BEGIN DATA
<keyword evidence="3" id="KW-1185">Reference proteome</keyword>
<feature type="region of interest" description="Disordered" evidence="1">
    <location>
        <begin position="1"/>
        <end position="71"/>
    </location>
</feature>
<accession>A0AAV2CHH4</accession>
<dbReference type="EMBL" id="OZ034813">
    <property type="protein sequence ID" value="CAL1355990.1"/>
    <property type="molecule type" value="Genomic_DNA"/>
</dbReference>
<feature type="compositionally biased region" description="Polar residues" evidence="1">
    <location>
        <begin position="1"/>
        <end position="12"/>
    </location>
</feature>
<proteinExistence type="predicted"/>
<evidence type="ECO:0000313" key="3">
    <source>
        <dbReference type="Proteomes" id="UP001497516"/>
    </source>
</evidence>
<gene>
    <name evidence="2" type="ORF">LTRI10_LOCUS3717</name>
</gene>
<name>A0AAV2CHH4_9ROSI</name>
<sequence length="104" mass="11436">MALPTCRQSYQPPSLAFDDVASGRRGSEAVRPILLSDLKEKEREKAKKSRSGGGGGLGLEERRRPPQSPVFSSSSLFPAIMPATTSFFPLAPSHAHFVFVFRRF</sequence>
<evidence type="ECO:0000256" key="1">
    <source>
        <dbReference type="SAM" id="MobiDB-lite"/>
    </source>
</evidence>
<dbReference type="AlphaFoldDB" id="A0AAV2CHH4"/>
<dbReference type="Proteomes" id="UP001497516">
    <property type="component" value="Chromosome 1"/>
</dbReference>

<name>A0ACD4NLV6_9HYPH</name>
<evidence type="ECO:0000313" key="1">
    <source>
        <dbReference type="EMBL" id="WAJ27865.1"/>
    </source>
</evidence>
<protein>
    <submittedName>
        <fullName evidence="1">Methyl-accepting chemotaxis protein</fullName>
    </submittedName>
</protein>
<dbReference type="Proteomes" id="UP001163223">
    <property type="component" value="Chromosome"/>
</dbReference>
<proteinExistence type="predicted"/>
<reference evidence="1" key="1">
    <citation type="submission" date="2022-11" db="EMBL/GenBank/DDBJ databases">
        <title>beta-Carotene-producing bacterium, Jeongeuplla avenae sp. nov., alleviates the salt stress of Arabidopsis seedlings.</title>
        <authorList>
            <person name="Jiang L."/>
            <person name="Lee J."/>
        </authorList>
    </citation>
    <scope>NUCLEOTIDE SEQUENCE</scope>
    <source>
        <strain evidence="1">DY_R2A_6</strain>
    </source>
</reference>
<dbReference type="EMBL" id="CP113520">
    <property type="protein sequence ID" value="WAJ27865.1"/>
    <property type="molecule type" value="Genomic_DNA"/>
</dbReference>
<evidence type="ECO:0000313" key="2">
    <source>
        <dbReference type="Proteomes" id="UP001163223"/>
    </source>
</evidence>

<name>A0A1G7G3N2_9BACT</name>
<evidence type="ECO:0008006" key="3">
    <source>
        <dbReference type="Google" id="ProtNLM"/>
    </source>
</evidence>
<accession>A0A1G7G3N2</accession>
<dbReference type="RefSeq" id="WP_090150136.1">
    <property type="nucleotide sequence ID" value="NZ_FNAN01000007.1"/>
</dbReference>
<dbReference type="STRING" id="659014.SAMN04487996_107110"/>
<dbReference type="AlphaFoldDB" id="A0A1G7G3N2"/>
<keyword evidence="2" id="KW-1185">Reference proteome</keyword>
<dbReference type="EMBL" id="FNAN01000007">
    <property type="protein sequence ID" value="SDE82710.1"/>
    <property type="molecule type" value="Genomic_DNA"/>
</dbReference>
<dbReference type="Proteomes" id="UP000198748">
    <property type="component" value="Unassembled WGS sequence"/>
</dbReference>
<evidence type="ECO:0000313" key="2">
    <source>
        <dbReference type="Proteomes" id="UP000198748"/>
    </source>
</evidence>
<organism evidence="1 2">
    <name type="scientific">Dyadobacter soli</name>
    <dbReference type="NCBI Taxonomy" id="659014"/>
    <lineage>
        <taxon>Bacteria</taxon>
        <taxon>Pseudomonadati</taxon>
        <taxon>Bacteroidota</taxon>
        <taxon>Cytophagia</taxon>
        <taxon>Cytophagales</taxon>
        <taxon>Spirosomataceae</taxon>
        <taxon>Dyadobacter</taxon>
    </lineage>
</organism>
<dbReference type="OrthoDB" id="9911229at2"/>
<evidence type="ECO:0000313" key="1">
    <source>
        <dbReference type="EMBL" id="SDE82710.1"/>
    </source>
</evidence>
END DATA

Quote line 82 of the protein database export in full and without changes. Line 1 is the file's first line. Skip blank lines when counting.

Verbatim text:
<accession>A0A1G7G3N2</accession>